Louisiana Truck Stop Adds Replacements for Tiger

Press enter to search
Close search
Open Menu

Louisiana Truck Stop Adds Replacements for Tiger

Tiger Truck Stop

GROSSE TETE, La. — Nearly a year after Tiger Truck Stop's mascot Tony was euthanized, the location became home to exotic animals once more after owner Mike Sandlin welcomed a camel and a baby coati.

The animals' predecessor, a 500-pound Bengal tiger named Tony, lived on display inside a cage at the truck stop for nearly 20 years before kidney failure led to his death in October 2017, reported The Advocate.

Although the Animal Legal Defense Fund's (ALDF) legal efforts failed to lead to Tony being moved to an animal sanctuary, it successfully lobbied in favor of a state ban on ownership of exotic cats. Tony was exempt from the ban, but Sandlin is currently prohibited from acquiring a new tiger. He is challenging the ban in court, with a state judge scheduled to rule on the matter in the coming months, the news outlet continued.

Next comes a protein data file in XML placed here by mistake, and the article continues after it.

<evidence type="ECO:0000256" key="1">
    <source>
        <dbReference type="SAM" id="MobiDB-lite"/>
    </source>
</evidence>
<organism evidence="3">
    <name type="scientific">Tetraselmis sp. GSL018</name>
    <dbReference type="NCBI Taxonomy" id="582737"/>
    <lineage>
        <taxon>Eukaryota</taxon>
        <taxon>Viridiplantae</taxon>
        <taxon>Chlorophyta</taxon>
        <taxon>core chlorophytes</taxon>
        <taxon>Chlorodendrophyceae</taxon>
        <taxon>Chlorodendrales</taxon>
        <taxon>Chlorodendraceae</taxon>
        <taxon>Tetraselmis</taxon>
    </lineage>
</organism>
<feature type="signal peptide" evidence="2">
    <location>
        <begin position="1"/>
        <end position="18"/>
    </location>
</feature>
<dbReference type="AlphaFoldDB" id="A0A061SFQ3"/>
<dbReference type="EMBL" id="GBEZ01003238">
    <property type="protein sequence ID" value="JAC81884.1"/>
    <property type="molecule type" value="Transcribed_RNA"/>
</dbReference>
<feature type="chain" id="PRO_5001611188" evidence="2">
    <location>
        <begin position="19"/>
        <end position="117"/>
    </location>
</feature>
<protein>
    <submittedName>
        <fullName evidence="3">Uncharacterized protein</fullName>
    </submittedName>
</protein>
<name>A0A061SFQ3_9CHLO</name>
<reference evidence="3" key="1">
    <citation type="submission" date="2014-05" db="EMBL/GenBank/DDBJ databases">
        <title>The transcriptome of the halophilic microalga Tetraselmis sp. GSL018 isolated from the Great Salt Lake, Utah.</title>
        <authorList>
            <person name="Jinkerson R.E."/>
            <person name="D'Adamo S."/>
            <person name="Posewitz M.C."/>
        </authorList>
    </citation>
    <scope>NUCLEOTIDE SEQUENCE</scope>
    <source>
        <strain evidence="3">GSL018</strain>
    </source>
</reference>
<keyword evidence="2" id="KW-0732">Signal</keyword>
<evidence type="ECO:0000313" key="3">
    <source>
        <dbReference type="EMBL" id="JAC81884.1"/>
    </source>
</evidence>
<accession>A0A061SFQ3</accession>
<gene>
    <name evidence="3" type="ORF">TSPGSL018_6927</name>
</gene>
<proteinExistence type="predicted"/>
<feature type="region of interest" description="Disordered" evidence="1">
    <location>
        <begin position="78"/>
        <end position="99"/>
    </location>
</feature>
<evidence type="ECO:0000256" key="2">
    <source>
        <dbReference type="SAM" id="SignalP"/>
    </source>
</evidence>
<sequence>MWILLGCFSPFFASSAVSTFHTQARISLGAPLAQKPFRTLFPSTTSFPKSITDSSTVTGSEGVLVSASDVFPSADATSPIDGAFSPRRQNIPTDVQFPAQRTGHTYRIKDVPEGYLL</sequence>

The five-month-old camel, which Sandlin named Casper, is the first resident of a planned petting zoo that is intended to feature goats, ducks and other small animals, along with an alligator exhibit.

"We’re just getting started," Sandlin told the news outlet. "Nobody likes to be pushed around. I stood up and fought where most people wouldn’t have been able to fight. They just would have surrendered their animals or packed up and fled the state."

He added that he has already spent nearly $1.5 million fighting the ban on exotic cat ownership.

The ALDF spoke out against the Tiger Truck Stop's new animal resident.

"Obviously we’re disappointed Tiger Truck Stop is going to continue to exploit animals to try and promote his business," said Tony Eliseuson, senior staff attorney with the ALDF. "I would hope they would step up and do something about it."

The town has no ordinances regulating the number of exotic animals within its borders, according to Mayor Michael Chauffe.

"We haven't gotten any complaints and no one has said anything to me about the camel being there," Chauffe said. "I don't have a problem with it as long as they maintain the animal's habitat."

Sandlin is a licensed exhibitor through the U.S. Department of Agriculture's Animal Welfare Act and has met Louisiana's health requirements regarding the procurement of the camel and coati, according to the report.